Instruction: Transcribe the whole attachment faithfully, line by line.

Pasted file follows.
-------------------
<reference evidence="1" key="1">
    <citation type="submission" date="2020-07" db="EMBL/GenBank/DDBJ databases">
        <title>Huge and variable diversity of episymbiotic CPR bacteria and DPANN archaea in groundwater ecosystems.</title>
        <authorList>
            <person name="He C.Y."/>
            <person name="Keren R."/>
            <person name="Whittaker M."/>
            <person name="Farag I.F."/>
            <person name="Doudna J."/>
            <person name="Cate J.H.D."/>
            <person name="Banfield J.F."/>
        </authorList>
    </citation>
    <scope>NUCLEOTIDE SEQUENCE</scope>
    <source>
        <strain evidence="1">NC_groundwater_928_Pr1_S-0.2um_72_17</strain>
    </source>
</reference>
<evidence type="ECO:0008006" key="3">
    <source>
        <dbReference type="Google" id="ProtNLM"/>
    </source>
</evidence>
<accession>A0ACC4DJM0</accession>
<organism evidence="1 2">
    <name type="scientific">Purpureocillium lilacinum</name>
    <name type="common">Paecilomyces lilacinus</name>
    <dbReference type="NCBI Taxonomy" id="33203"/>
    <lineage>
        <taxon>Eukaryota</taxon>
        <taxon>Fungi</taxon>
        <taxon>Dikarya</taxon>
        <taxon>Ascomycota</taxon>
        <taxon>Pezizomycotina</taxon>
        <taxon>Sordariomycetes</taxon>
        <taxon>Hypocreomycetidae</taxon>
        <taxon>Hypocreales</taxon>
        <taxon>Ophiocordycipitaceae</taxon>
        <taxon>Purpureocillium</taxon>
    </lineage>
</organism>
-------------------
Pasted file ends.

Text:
<reference evidence="1" key="1">
    <citation type="submission" date="2020-07" db="EMBL/GenBank/DDBJ databases">
        <title>Huge and variable diversity of episymbiotic CPR bacteria and DPANN archaea in groundwater ecosystems.</title>
        <authorList>
            <person name="He C.Y."/>
            <person name="Keren R."/>
            <person name="Whittaker M."/>
            <person name="Farag I.F."/>
            <person name="Doudna J."/>
            <person name="Cate J.H.D."/>
            <person name="Banfield J.F."/>
        </authorList>
    </citation>
    <scope>NUCLEOTIDE SEQUENCE</scope>
    <source>
        <strain evidence="1">NC_groundwater_928_Pr1_S-0.2um_72_17</strain>
    </source>
</reference>
<evidence type="ECO:0008006" key="3">
    <source>
        <dbReference type="Google" id="ProtNLM"/>
    </source>
</evidence>
<accession>A0ACC4DJM0</accession>
<organism evidence="1 2">
    <name type="scientific">Purpureocillium lilacinum</name>
    <name type="common">Paecilomyces lilacinus</name>
    <dbReference type="NCBI Taxonomy" id="33203"/>
    <lineage>
        <taxon>Eukaryota</taxon>
        <taxon>Fungi</taxon>
        <taxon>Dikarya</taxon>
        <taxon>Ascomycota</taxon>
        <taxon>Pezizomycotina</taxon>
        <taxon>Sordariomycetes</taxon>
        <taxon>Hypocreomycetidae</taxon>
        <taxon>Hypocreales</taxon>
        <taxon>Ophiocordycipitaceae</taxon>
        <taxon>Purpureocillium</taxon>
    </lineage>
</organism>